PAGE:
IT was once the home of fun filled family holidays. But the joy and laughter is hard to imagine in these eerie pictures of an abandoned holiday camp.

The former Pontins Holiday Park in Hemsby, Norfolk played host to more than 2400 guests in it’s hey day – but has gone to wrack and ruin since dwindling numbers forced it’s closure in 2008.

These haunting pictures show how the attractions that would have kept holidaymakers entertained season after season now stand dilapidated and overgrown.

The rusting park, empty swimming pool and overgrown karting track now stand as a monument to British holidays past.

The derelict basketballs court and weedy playing fields would once have been alive with the sound of children playing.

The hundreds of empty chalet apartments stand silent, as guests would have last used them seven years ago.

Now the only visitors to the 20-acre site are the wildlife that has moved in and the occasional urban explorer keen to re-visit the sense of forgotten holidays.

The site now seems more like a ghost town than the popular seaside resort it once was.

Pontins Holidays Parks were founded by Fred Pontin in 1946 and enjoyed huge success.

The speciallity brand of half board or self catering chalet holidays promised entertainment for all the family. Soon there were 30 Holiday Parks operating in the UK.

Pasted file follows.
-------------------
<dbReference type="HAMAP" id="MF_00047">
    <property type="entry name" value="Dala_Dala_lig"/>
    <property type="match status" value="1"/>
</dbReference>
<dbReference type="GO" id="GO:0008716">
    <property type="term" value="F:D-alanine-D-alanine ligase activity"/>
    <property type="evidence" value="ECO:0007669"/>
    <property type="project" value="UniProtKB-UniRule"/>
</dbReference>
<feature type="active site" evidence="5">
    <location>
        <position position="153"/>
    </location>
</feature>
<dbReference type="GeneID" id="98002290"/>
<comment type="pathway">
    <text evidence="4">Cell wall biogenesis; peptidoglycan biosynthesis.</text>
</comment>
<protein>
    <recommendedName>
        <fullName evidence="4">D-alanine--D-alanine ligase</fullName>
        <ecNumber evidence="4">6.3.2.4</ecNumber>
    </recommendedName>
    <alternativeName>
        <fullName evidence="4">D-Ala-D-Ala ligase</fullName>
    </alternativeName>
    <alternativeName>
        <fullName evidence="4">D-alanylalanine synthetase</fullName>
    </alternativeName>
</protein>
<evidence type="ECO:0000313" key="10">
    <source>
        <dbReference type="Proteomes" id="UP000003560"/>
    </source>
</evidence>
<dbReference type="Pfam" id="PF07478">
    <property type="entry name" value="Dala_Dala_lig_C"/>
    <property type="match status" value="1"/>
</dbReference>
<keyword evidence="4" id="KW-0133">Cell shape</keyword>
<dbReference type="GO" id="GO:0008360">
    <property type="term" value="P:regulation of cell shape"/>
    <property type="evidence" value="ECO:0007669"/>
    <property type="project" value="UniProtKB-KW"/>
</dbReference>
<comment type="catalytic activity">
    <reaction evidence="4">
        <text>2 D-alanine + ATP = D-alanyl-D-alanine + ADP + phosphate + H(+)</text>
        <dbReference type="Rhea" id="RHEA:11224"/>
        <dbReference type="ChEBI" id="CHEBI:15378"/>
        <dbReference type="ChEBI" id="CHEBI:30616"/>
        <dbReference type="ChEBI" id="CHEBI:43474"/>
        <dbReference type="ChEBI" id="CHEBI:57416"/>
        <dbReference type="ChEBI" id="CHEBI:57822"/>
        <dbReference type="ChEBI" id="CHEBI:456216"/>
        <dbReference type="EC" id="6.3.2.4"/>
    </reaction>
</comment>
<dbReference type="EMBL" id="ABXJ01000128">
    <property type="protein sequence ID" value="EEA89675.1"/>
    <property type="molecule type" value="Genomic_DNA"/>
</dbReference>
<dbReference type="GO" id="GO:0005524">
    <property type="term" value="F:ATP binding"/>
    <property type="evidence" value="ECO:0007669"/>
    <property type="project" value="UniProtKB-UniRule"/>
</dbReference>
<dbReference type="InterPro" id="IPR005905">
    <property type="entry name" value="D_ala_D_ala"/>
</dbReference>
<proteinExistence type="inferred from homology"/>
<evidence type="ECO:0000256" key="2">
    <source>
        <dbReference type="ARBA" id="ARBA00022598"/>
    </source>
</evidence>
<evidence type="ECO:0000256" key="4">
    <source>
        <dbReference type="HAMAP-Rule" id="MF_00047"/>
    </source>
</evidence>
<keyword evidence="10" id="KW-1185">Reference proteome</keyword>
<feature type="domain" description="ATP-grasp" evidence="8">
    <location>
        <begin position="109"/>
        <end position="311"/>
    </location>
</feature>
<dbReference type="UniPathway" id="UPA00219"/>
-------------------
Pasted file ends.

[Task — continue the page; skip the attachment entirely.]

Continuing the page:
The cult British comedy movie Holiday On the Buses was filmed at the Pontins Holiday Park in Prestatyn.

The camps were well known for their Blue Coat entertainers and a host of British stars started their show business careers in the Pontins show bar including Bobby Davro, Shane Ritchie and Bradley Walsh.

Steps singer Lisa Scott-Lee also started her career as Pontins Blue Coat.

The parks were sold off several times since 1978 with many closing as holidays abroad became more popular now only six remain operational.

The land agents for the Hemsby Holiday Park Northern Trust had hoped the site might be developed for residential use but there were objections from local residents and plans were withdrawn.

More recently they were forced to do it up after locals complained that it had became an eyesore.

It remains on the market for tourism and leisure use.

One local who used to work at the camp at the height of it’s popularity said: ‘It’s hard to imagine this place was always packed with people having happy holidays.

‘What gets me most is the silence because it was always so noisy with kids laughing and screaming and everyone enjoying themselves.

‘The same families would come back year after year because they love it here so much. You wouldn’t believe it to look at it now.

‘Now we joke that it looks more like the set of an apocalypse zombie movie when all the people have disappeared.